Improve your Financial Knowledge with this Jargon Buster

Improve your Financial Knowledge with this Jargon Buster

by Mike W

How many people do you think understand the term ‘inflation’? Research from the Organisation for Economic Cooperation and Development (OECD) has found that just 38% of adults know what this means, clearly highlighting a gap in financial knowledge within the UK.

To help build this knowledge, stocks and shares ISA provider and investment specialist True Potential Investor has provided this jargon buster of financial terms. The company’s parent group, True Potential LLP, has established the True Potential Centre for the Public Understanding of Finance (PUFin) as part of a partnership with The Open University. A number of free financial courses are available remotely to help improve Britain’s understanding of finances on a general and personal level.

Since they launched, 200,000 people have studied the courses. For information on how you can enrol, visit the True Potential Investor website.


Should a company need to raise funds to help them achieve a particular goal, they may offer corporate bonds. To do this, some choose to issue bonds that investors can then buy. The money raised from the investment is held for an agreed number of years. At the end — also known as bond maturity — the investor receives the money they invested plus their guaranteed interest which was agreed at the start.

Government bonds and gilts are also available. They work in a similar way to corporate bonds and are used to fund borrowing.


The funds that you invest initially are generally referred to as capital.

Capital gains tax

On specific types of investment, you may pay capital gains tax, which is the tax you pay on the profit your investment makes. You may not need to pay capital gains tax — it depends on the amount of profit you make and whether you use the profit to buy new shares. More information can be found on the GOV.UK website.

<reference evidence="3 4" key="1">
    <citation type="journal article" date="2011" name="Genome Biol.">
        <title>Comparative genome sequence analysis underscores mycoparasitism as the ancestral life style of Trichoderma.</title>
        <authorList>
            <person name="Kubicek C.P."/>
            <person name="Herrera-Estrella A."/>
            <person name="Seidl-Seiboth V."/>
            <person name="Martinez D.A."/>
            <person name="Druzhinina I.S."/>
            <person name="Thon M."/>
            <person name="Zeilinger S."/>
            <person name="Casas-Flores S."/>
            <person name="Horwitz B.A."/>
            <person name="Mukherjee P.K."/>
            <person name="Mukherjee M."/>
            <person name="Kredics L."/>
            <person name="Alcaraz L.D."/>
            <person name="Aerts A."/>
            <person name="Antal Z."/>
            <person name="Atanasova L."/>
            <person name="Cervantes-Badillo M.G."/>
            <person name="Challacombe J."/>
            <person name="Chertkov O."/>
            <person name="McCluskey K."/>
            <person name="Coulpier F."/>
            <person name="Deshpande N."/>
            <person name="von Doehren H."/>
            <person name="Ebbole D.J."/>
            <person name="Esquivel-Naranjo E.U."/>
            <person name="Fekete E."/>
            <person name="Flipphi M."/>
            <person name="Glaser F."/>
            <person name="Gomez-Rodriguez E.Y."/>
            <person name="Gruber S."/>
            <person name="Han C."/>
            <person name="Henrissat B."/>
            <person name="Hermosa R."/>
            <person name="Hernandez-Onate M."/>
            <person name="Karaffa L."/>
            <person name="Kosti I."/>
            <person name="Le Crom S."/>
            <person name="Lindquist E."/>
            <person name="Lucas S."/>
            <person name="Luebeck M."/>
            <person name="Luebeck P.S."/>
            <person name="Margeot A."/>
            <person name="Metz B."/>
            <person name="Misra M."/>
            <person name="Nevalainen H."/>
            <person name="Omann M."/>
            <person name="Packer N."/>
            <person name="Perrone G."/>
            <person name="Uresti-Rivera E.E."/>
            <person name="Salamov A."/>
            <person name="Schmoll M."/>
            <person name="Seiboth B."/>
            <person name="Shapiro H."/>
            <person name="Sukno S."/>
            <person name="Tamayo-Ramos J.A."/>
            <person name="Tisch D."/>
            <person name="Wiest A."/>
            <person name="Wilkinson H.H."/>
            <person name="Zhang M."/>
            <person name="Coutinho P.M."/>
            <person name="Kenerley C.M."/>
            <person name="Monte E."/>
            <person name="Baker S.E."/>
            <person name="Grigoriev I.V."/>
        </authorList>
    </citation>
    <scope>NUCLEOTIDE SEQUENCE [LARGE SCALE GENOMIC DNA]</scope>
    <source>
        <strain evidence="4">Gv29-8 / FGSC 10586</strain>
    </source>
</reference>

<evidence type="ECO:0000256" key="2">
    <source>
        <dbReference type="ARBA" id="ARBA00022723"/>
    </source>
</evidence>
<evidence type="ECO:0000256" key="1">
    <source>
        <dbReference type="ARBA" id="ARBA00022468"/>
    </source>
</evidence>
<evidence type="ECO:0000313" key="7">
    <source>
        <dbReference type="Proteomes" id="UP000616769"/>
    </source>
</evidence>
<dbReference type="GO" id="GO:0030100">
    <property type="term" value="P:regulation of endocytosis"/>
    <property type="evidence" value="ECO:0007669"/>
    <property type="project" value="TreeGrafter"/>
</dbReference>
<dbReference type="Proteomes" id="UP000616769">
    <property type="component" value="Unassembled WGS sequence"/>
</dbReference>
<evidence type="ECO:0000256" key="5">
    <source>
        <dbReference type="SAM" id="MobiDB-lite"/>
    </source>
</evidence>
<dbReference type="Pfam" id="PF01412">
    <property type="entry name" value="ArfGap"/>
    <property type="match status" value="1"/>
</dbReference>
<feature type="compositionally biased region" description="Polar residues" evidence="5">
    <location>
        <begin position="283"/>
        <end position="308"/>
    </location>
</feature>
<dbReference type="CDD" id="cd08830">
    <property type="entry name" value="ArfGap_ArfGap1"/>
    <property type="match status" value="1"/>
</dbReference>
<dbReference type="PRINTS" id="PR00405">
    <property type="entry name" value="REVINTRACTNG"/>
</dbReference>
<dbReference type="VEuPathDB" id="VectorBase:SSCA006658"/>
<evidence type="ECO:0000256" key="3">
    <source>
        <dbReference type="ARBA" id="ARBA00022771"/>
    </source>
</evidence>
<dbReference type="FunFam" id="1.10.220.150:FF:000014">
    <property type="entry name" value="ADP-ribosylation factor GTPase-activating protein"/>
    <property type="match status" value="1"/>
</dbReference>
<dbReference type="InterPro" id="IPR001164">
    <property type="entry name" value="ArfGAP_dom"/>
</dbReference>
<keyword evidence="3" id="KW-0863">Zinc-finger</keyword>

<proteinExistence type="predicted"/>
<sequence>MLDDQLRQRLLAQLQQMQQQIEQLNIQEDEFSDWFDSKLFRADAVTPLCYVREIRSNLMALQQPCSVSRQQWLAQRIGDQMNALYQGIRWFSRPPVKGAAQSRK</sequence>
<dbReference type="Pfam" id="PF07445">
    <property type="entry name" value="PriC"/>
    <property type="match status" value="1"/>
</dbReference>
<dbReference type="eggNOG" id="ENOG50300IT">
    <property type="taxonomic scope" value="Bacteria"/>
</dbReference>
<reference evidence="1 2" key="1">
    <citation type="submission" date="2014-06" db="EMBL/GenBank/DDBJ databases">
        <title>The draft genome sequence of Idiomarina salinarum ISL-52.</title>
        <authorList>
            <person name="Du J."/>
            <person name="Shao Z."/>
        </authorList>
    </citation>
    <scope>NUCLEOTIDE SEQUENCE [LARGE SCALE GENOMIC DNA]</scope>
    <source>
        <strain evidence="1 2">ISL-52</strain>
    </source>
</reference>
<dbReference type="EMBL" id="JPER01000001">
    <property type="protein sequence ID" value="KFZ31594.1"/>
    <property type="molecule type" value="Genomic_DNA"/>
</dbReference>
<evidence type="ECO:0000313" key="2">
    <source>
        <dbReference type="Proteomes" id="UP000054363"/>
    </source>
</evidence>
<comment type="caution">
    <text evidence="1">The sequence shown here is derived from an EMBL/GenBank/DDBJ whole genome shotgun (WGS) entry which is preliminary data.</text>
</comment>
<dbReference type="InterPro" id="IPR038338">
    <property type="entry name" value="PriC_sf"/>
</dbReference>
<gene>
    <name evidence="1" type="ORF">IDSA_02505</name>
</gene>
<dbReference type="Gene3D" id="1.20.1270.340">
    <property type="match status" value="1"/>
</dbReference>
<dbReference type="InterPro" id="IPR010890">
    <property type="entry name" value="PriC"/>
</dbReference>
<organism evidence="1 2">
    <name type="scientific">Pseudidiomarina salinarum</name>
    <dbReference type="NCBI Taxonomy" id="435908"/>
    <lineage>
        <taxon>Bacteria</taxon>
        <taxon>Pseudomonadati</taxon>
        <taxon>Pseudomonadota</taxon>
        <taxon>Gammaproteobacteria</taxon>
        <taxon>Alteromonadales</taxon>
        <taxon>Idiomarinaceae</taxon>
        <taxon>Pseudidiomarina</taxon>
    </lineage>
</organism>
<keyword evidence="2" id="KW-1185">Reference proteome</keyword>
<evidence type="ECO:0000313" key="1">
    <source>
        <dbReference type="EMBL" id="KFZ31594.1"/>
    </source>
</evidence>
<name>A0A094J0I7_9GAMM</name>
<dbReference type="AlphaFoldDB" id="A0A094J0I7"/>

Investing across multiple areas instead of just one is known as diversification. For example, you can diversify your investment across a range of investment types — such as shares or bonds, for example — as well as between industries, currencies and countries.

Through diversification and dividing your investment across different areas, you can better manage risk and reduce the impact of market uncertainty.


The performance of companies trading on the London Stock Exchange is monitored by FTSE, the Financial Times Stock Exchange. A number of lists are available, with each showing the fluctuations in share prices over time.


Inflation describes the increase of the price of goods and services over time. It is measured as an annual percentage change and can impact interest rates and share prices.


With ISAs — or Individual Savings Accounts — you can access a tax-free or tax-efficient method of saving. There are two main types of ISAs: cash ISAs and stocks and shares ISAs.

  • Cash ISAs — similar to a typical savings account, cash ISAs do not require you to pay tax on any interest that is generated.
  • Stocks & shares ISAs — with a stocks and shares ISA, the money is invested with the aim of growing the fund over time. You do not pay tax on dividends.


Pensions are used by many people to save for their retirement. The money you place in the pension fund is invested with the aim of growing it by the time you retire.

There are three main types of pensions:

  • Personal pensions — a pension you arrange yourself, which you can contribute to whenever you want.
  • Workplace pensions — this type of pension is arranged through your employer. Usually, you’ll contribute an amount each month, with your employer also contributing and the government contributing tax relief too.
  • State pensions — a state pension is the amount you receive from the government once you reach State Pension age. Details on how much this is and eligibility can be found at the UK website.

Stocks & shares

Investors can purchase a share in a company by buying stocks. However, these stocks can be broken down into a number of shares, which can also be purchased by investors. Because of this similarity, the two terms are often interchangeable.

Investors aim to sell on their stocks and shares for a higher price to make a profit. Usually, stock and shareholders receive a proportion of the company’s profits on an annual or bi-annual basis in the form of dividends.


The performance of your investment now and in the future is referred to as yield. For example, if you received £5 in interest from £100 placed in a Cash ISA, your total yield would be 5% which is equal to £5.

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